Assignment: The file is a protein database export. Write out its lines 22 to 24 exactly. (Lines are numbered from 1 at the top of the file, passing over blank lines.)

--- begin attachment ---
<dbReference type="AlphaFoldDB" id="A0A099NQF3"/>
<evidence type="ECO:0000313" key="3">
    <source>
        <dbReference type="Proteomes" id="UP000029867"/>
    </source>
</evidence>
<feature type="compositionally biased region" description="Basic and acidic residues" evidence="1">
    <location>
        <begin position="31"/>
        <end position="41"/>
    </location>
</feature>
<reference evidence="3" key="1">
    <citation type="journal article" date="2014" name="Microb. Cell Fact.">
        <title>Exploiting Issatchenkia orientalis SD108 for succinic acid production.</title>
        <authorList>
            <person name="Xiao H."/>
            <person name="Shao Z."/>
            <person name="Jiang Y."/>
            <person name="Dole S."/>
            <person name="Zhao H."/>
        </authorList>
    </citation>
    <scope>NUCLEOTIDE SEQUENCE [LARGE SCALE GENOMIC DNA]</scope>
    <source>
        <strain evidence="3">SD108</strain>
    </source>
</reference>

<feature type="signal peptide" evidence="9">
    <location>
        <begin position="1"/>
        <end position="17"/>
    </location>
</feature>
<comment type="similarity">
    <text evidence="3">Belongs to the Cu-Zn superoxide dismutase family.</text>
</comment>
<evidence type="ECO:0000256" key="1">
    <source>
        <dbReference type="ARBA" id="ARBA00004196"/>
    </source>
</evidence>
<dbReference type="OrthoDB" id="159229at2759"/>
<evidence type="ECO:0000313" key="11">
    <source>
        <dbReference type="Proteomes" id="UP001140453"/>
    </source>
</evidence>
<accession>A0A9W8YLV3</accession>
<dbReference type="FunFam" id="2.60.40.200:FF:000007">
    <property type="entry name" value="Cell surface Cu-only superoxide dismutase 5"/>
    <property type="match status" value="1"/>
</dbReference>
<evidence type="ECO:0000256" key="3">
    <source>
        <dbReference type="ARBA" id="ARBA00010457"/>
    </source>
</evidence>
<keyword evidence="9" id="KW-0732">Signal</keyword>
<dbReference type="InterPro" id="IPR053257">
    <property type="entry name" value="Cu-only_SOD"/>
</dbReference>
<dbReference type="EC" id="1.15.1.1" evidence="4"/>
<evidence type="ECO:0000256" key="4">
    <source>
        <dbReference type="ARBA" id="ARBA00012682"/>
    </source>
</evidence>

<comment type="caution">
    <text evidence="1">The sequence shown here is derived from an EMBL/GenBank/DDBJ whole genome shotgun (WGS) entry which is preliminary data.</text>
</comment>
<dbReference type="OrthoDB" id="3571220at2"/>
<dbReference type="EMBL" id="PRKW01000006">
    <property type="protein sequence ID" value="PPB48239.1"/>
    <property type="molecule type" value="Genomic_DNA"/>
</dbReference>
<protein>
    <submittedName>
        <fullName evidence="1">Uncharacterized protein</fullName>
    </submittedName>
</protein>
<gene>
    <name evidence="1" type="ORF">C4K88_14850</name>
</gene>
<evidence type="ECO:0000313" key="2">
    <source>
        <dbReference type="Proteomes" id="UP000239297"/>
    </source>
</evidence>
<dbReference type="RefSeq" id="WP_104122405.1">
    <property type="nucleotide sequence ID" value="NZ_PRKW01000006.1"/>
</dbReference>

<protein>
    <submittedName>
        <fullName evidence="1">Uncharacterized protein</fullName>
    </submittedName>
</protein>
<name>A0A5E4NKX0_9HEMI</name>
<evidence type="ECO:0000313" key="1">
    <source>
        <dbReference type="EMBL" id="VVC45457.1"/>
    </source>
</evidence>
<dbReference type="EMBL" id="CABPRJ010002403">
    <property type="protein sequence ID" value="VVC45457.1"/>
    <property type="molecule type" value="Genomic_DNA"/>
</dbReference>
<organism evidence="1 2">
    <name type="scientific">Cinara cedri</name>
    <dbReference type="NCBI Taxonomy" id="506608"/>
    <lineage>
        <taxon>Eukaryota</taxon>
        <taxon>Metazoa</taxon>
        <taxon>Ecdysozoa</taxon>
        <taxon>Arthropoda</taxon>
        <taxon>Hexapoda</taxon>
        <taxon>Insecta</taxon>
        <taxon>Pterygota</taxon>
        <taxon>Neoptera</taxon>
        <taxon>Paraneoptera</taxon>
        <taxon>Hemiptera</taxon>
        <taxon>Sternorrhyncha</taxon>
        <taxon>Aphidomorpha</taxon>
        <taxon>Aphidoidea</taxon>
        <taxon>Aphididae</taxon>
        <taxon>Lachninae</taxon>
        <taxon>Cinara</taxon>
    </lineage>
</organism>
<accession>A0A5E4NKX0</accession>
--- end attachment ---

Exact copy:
        </authorList>
    </citation>
    <scope>NUCLEOTIDE SEQUENCE [LARGE SCALE GENOMIC DNA]</scope>